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Ryan Krill of Cape May Brewing Co.

Founded in 2011 by Ryan Krill, his buddy Chris Henke and his father Bob – Cape May Brewing Company sold its first keg right out of Ryan’s trunk. What began nearly 10 years ago as a humble, hyper-local operation is now a force to be reckoned with in the world of craft beer.
The idea for the brewery began at the Krill family’s beach house in Avalon, NJ. Bob Krill (known as “Mop Man” for his constant cleanup work at the brewery), Ryan and Chris found, as many vacationing beer lovers did in those days, that the craft beer they loved wasn’t easy to find down the shore. Unlike many vacationing beer lovers, they decided to do something about it.
Now, year after year, Cape May posts double, sometimes triple digit growth, bucking a perceived trend that sales have slowed down in the craft beer segment. According to Krill, that’s thanks to the strength of their core lineup. Cape May IPA accounts for nearly 32% of their business, though they don’t see themselves as an IPA brewery. Just in time for summer, they’re releasing Cape May Tan Limes – a Mexican-style lager brewed with lime and Cape May sea salt – and we’ll see a return of some other seasonal favorites (see side bar).
So, what is Krill’s secret to growing Cape May from a three-person crew, to New Jersey’s largest craft brewery? Heady Times sat down with him to find out.
Two years ago, Cape May decided to put their “big boy pants on”. “Here’s an example of what we did when we wore Pampers. At first, we bought a font online because we thought that’s all you needed for branding. But then, we were like, wait, what are we doing? If we do this, let’s do it right. We looked at breweries that were doing things well and copied part of their playbook. They used professional ad agencies to hone their identity, so we found an agency that we really liked. We learned it wasn’t just about developing a logo, it was about finding out who we are. Now we know who we are and who we are not. Wearing ‘big boy pants’ is all about focus, commitment to excellence and making great beer.”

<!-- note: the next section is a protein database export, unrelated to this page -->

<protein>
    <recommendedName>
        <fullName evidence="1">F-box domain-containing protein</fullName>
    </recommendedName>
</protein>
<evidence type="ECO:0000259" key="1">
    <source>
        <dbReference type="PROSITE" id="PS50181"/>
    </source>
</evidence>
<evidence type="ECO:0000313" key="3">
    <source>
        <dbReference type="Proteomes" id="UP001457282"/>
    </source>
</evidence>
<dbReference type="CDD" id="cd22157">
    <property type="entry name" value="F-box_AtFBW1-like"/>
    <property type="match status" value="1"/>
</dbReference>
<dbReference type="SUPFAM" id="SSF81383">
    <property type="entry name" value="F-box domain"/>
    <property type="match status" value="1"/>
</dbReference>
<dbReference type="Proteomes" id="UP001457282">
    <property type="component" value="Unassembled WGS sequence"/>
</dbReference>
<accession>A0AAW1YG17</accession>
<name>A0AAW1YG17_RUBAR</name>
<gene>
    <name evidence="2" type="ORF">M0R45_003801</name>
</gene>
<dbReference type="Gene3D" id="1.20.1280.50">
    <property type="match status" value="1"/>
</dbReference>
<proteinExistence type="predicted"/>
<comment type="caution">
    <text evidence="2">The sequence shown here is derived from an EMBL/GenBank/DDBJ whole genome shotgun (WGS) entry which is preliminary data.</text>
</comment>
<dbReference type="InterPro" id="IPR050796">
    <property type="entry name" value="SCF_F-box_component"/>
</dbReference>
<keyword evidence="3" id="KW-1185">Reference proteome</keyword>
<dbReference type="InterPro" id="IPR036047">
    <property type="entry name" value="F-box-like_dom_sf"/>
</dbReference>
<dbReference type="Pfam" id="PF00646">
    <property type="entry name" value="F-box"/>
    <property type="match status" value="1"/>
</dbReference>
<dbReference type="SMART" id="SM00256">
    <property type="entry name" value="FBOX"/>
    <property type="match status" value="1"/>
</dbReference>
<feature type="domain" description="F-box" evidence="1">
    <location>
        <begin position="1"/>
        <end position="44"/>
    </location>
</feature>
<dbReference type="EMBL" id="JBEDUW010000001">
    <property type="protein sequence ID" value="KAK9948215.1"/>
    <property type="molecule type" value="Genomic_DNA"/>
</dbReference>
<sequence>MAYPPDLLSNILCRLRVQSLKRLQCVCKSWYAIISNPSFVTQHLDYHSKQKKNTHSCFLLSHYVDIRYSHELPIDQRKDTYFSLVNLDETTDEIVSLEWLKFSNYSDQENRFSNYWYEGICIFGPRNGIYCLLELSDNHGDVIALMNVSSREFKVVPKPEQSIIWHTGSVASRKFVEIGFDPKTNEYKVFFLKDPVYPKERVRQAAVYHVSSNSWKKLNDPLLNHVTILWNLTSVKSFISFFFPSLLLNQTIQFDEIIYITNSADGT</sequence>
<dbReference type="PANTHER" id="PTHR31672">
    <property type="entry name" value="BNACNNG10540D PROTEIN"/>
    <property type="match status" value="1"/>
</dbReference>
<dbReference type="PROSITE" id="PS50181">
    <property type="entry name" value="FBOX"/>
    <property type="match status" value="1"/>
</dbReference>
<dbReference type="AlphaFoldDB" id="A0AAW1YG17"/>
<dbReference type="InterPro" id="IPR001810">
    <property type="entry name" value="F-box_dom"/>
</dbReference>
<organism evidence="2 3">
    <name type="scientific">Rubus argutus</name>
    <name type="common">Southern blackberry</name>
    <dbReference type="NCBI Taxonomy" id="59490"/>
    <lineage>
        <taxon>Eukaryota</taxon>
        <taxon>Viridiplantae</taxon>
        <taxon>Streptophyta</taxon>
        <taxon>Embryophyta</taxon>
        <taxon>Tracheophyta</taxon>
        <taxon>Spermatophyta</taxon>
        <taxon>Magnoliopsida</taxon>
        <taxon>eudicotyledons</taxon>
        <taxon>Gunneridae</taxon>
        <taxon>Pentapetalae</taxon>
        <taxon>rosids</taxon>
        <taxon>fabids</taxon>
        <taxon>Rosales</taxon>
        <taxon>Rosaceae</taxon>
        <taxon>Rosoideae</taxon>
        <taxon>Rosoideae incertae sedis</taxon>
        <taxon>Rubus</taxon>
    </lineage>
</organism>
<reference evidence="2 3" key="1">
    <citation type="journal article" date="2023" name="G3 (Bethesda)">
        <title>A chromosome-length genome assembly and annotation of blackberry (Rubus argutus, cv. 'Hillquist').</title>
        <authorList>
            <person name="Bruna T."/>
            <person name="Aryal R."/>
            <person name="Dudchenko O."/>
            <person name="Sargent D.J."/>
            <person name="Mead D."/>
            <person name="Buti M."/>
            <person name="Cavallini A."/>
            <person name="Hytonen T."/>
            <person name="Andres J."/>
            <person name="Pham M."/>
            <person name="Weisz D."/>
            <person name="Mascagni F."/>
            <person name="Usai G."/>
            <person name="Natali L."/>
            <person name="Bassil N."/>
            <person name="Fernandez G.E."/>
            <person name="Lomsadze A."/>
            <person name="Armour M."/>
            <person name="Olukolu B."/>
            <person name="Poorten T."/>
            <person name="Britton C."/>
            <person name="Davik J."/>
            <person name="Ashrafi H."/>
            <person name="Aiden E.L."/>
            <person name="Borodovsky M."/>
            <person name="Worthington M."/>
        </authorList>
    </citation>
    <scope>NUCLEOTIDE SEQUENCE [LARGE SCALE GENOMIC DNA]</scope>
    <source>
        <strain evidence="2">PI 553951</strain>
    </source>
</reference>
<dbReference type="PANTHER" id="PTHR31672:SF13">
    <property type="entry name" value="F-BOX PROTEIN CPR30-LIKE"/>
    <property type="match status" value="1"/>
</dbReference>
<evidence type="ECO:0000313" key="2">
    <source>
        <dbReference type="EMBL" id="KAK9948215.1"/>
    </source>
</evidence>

The town of Cape May is one of New Jersey’s shining spots and is central to their selling story. “This place is about nostalgia. Everyone has their own story about Cape May. We draw on that when creating and selling our products. Learning about everyone’s personal connection to the town makes it fun. We can all talk about that special connection. That’s our selling story. It hasn’t changed, we’ve just better defined it.”
Many of their fan-favorite beers started as small batch brews in their humble Tasting Room. “The Bog is a great example of our process. It started as a cranberry wheat beer that we accidentally added too much cranberry to – so we cut it with lemonade, and everyone loved it. Because it was so popular, we brought it to Philly. Now it’s a huge hit and a fan favorite.”
They don’t want to be seen as a “local” brand. “We don’t hang our hat on local. We just happen to be local. We don’t see it as a point of differentiation because there’s always another local brand. Millions of visitors come to Cape May from all over the country, so local isn’t our only selling strategy.”
Their core values, which challenge employees to “Be a Pro” and “Work Safe, Work Smart,” are something that sets Cape May apart. “At Cape May Brewing Company, we have a clearly defined set of core values, enshrined on a Credo Card, carried by every Brew Crew member. It’s all about accountability and pride in what we do. Everyone here is really invested in our success, and it shows.”
Above all, Cape May’s explosive success comes down to one simple thing: “I can’t stress this enough – it really comes down to the fact that we’ve got great beer. Our brewers have the latitude to try new things; they’re not tied down by style or any philosophy. They have freedom to innovate. We have a strong commitment to variety. It’s crazy, but we have plans to release 39 different beers next year. Sure, our fans have come to expect certain beers, but beyond that, they know to expect the unexpected.”
Their Research and Development program is where Cape May’s delicious beers are born. “R.A.D. gives us the time to really dial in on a recipe. We’ll brew a small batch of a new beer and release it in the Tasting Room, asking our visitors for feedback. Our Always Ready pale ale and Cape May White both began as part of the R.A.D. program.”
Cape May White is their big new bet for 2020. “We’ve got a lot of killer IPAs on the shelves, but we wanted something a little different: an approachable, easy-drinking Belgian wit, something that’s going to appeal to the craft beer drinker who prefers the fruity esters and gently spiced brews over something tremendously hoppy. It began as Great Wit Shark, which won silver at the U.S. Beer Tasting Championships last year, so we’ve already had a great response.”
Keep an eye out for their new brews Crushin’ It and Tan Limes to drop later this year. “With Citra, Mosaic and Azacca hops blended together to accentuate the fresh flavors of orange juice, Crushin’ It is dry, approachable and perfectly balanced. Tan Limes is a simple, drinkable lager, with lime juice and sea salt. When we first released it, on draught only in April, the response was overwhelming. And it should be noted that each of them began as either a R.A.D. or a Tasting Room-only release.”
Don’t sleep on their limited IPA 16 oz. can releases, which have become a calling card for CMBC. “Our fans have learned to look for them, and they’re in and out of the market with the right frequency – long enough for people to be able to come back to them a few times, but not long enough for people to grow tired of them. The series is built around the typical craft drinker’s desire to try something new.”

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